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Meeting Information


May 31, 2007



Attending: Rachel Ellaway (co-chair), JB McGee (co-chair), Susan Albright, Peter Greene, Yanko Michea, Josh Simon, Valerie Smothers, Arnold Somasunderam, and Dan Walker.

Agenda Items

1 Welcome new members
JB welcomed new members. JB asked Josh to introduce himself. Josh is working with Yanko at University of Connecticut as the developer for the VP initiative. He's writing the code.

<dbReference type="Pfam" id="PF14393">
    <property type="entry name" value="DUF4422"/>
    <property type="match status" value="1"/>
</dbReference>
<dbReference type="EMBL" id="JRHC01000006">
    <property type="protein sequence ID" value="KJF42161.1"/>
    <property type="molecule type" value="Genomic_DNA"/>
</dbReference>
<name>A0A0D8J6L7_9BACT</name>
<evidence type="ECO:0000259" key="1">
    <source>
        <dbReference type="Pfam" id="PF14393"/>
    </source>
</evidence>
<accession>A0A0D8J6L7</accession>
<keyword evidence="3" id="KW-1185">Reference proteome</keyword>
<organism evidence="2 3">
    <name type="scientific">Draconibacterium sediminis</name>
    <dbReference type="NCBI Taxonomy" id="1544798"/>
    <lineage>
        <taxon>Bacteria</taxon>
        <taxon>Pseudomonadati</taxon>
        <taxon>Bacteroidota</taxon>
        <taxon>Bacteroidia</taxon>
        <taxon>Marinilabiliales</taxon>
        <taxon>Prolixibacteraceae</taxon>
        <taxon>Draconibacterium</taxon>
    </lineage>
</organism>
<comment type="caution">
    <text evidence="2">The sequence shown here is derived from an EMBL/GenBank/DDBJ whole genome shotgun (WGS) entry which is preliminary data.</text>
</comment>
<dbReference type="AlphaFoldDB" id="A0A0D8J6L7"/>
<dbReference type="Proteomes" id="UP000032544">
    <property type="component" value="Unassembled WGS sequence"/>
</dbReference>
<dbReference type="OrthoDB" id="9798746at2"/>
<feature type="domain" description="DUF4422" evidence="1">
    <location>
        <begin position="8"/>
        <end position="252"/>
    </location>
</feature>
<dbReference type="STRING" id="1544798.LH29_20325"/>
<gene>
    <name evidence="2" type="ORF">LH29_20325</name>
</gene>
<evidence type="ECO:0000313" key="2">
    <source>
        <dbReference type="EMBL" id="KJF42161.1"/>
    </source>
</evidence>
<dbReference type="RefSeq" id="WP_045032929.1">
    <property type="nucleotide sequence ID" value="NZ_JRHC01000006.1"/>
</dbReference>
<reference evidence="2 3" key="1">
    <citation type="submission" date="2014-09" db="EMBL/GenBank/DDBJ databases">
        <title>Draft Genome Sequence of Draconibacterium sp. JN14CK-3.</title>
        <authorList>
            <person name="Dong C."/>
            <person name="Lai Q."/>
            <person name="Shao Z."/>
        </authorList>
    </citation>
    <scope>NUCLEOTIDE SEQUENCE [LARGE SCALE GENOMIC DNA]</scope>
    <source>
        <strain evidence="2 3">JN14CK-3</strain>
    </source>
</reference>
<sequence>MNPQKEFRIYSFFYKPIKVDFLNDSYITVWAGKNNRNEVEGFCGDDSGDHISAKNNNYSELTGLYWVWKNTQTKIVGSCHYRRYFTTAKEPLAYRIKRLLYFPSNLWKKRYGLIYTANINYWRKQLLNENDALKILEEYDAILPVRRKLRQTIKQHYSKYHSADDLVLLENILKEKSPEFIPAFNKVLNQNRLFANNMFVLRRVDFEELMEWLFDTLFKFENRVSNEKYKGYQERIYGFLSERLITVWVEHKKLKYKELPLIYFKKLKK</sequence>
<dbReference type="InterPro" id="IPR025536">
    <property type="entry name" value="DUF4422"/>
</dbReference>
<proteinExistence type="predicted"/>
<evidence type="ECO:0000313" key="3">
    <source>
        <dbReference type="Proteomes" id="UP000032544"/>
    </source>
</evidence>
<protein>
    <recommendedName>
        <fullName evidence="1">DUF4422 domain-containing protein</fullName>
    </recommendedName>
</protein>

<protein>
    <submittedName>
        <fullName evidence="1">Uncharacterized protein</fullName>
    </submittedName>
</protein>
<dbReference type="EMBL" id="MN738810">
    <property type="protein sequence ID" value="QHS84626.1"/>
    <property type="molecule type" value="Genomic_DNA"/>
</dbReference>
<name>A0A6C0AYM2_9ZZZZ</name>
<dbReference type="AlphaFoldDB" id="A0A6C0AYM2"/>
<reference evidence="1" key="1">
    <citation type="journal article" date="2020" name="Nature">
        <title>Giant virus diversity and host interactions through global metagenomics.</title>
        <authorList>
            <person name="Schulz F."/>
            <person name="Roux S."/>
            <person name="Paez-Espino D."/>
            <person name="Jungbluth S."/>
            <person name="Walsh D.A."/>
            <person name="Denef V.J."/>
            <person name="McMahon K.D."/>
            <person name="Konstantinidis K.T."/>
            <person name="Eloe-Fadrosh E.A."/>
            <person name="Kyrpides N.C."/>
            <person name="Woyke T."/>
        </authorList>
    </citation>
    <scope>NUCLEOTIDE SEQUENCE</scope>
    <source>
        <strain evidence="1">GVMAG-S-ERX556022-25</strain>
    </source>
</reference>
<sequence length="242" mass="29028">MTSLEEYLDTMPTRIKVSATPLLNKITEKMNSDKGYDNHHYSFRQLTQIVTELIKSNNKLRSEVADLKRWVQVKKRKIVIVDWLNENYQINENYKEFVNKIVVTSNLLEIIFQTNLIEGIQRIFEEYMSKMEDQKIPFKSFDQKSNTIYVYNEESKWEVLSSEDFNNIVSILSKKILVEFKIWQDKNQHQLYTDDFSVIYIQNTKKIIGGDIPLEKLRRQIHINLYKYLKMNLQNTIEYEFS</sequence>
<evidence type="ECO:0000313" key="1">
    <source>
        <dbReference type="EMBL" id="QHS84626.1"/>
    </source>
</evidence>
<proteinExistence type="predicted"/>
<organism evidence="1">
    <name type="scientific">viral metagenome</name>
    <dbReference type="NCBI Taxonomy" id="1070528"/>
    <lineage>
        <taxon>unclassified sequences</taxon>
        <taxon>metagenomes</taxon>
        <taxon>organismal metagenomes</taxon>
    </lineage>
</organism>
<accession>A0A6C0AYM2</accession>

2 Recap from annual meeting
The plugfest allowed developers to show where they were with development. There was a great deal of interest in the session. The session went through Tufts, Edinburgh, and Pitt status. The working group meeting provided a chance to catch people up with the progress of the Miami meeting and the status of the spec. Rachel went to Boston following the meeting and spent time with Dan and added some items to the spec.

3 Getting validation, feedback and improvements in from first wave implementers

  • Update from Tusk
  • Update from Karolinska
  • Other feedback